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Sprint Offers $5K to Students Who Find Innovative Ways to Recycle Smartphones

Alexis Petru headshotWords by Alexis Petru
Energy & Environment
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Have a bright idea for a new way to recycle an old smartphone? This week, Sprint launched its first-ever Smartphone Encore Challenge that invites students to come up with innovative and profitable ways to give new life to these unwanted devices or their components – for the chance to win $5,000 to turn their business plan into reality.

The wireless carrier launched the competition on Monday. It's open to teams of undergraduate and graduate students who are members of corporate social responsibility (CSR) nonprofit Net Impact’s 155 collegiate chapters across the United States. To participate, students will develop and submit a product concept and business pitch using secondhand smartphones and accessories provided by Sprint and wireless distributor Brightstar.

Motivated by the growing environmental problem of electronic waste, Sprint is partnering with Net Impact, Brightstar and electronics recycler HOBI International on the recycling challenge. The Environmental Protection Agency estimates that Americans toss out 135 million cell phones each year, according to Sprint, and only 11 percent are recycled.

But secondhand phones contain valuable materials, and those in good working condition maintain many of their capabilities; thus, these phones represent an “untapped business opportunity,” the company said in a statement. Smartphones in decent working order retain their high-tech features – an accelerometer, gyroscope, GPS, camera and display screen – and still have the capacity to capture, process, store and transfer data, Sprint said. Currently, most gently-used smartphones are resold in emerging economies like China, although the domestic market for secondhand devices is growing, thanks to carrier trade-in programs and electronics resellers like Gazelle and Amazon.

Unwanted and unusable phones can be disassembled into their component parts – plastics, batteries, and metals like gold, copper, silver and palladium – and made into new products.

Contest details


Individual students or teams of students can sign up for the Smartphone Encore Challenge on the contest’s homepage; participation is limited to the first 25 groups that register. Sprint will send participating students two pre-owned Android smartphones that will be activated with domestic voice, text and data for the duration of the contest – along with phone batteries and chargers. Participants will receive pricing information for the device to help them develop their business plans, as well as a video from HOBI showing how to disassemble and reassemble the phones. Each team must turn in its product concept, business pitch and an optional brief video by March 27.

A panel of judges from Sprint and its partners will evaluate submissions on their proposed solution, market, innovation, value proposition and financial feasibility. The winning individual or team will be awarded $5,000, which they can use to bring their business plan to a Startup Weekend, a weekend-long event that helps aspiring entrepreneurs determine if their startup ideas are viable. They will also have the opportunity to strengthen their business models with guidance from executives at Sprint, Brightstar or HOBI. The winner and two runners-up will be featured in Net Impact’s “Issues in Depth” webinar for this year’s Earth Day.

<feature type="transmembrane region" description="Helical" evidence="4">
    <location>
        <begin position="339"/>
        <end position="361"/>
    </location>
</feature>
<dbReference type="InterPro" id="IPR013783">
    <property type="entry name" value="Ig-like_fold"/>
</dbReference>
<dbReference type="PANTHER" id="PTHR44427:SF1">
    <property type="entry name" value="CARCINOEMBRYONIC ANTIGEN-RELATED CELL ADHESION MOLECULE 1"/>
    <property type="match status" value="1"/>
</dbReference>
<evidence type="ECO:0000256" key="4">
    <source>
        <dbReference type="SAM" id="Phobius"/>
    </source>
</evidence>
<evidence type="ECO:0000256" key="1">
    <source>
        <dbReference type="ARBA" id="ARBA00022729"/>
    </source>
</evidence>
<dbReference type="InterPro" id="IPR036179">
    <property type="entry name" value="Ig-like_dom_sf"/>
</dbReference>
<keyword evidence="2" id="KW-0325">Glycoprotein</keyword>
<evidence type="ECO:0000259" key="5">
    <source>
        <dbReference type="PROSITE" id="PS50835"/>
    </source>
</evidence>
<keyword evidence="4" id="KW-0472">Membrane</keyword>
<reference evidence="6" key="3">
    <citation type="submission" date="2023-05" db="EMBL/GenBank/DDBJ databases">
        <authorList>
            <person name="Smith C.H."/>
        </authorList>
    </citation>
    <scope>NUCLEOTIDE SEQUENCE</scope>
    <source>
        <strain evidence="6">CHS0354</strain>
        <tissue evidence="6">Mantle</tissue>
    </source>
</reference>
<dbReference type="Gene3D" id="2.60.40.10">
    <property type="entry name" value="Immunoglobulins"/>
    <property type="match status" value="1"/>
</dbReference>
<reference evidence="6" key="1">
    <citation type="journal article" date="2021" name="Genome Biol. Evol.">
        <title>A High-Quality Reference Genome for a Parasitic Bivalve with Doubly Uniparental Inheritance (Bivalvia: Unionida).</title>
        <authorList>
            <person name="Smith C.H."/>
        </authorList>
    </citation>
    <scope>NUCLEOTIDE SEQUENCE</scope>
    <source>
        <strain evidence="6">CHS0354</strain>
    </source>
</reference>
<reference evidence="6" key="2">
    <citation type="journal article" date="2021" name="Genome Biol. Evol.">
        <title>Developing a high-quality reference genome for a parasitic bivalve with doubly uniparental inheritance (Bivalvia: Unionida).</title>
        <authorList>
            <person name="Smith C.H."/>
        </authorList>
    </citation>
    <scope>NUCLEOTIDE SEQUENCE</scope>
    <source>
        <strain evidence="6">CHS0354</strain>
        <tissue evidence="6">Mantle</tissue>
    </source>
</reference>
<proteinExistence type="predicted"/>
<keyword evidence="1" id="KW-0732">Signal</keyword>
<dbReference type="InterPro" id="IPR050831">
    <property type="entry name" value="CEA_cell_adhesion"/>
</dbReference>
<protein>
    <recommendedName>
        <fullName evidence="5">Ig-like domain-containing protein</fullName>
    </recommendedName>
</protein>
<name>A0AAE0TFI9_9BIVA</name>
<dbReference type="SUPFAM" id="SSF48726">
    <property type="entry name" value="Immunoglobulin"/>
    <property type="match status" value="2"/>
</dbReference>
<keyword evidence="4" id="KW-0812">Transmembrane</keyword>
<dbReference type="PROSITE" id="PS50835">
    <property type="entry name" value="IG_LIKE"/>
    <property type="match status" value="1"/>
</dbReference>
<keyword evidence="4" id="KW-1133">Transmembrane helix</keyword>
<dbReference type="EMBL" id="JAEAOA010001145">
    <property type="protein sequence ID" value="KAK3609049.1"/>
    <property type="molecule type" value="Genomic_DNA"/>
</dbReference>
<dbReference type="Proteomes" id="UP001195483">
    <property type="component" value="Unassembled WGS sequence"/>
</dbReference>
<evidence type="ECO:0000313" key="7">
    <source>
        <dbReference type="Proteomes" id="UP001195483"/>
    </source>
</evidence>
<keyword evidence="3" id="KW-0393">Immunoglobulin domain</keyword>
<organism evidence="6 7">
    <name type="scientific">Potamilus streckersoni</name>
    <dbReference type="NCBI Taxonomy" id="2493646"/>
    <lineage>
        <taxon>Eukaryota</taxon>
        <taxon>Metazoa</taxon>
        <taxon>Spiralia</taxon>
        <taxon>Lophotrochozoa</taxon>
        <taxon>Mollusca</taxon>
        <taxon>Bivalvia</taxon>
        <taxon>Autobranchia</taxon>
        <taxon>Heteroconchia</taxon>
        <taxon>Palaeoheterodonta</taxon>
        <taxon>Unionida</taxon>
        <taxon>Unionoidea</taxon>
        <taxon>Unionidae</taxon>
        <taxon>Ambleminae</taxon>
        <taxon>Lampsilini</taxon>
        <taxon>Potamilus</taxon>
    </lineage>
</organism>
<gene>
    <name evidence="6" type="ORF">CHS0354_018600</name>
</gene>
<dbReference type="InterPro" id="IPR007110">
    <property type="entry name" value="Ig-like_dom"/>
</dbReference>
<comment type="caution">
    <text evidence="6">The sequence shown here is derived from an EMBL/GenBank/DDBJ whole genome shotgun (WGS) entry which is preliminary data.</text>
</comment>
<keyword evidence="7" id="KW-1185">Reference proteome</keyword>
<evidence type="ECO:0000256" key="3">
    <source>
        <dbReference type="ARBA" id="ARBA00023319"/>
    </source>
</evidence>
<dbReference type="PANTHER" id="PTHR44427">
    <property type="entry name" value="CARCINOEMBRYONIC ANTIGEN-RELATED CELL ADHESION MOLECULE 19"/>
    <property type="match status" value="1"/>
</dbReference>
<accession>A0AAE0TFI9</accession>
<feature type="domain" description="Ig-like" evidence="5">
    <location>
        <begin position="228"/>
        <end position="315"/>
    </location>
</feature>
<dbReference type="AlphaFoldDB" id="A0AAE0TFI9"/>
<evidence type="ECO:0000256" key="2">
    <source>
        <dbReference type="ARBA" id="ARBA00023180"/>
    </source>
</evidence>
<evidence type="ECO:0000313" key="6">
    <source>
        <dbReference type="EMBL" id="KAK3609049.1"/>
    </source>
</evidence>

The Smartphone Encore Challenge is the newest initiative in Sprint’s corporate sustainability program and shows the wireless carrier’s support of at least some extended producer responsibility – a product stewardship model where a company takes financial responsibility for its products at the end of their useful lives. For fours year in a row, market research firm Compass Intelligence has ranked Sprint’s phone buyback and trade-in program as No. 1 among all major U.S. carriers because of the program’s accessibility and convenience, as well as the company’s commitment to reclaiming devices.

Last year, Sprint bought back more than 3 million phones, and of these, more than 80 percent were resold as pre-owned devices, the company said – and as we know, reusing a product is more environmentally friendly than recycling it.

Sprint’s smartphone recycling challenge is an exciting initiative to keep our growing electronic waste out of the landfill, as well as to inspire the next generation of entrepreneurs. I can’t wait to see what these students dream up.

Image credit: Flickr/Maurizio Pesce

Passionate about both writing and sustainability, Alexis Petru is freelance journalist and communications consultant based in the San Francisco Bay Area whose work has appeared on Earth911, Huffington Post and Patch.com. Prior to working as a writer, she coordinated environmental programs for Bay Area cities and counties. Connect with Alexis on Twitter at @alexispetru

Alexis Petru headshotAlexis Petru

Passionate about both writing and sustainability, Alexis Petru is freelance journalist and communications consultant based in the San Francisco Bay Area whose work has appeared on Earth911, Huffington Post and Patch.com. Prior to working as a writer, she coordinated environmental programs for various Bay Area cities and counties for seven years. She has a degree in cultural anthropology from UC Berkeley.

Read more stories by Alexis Petru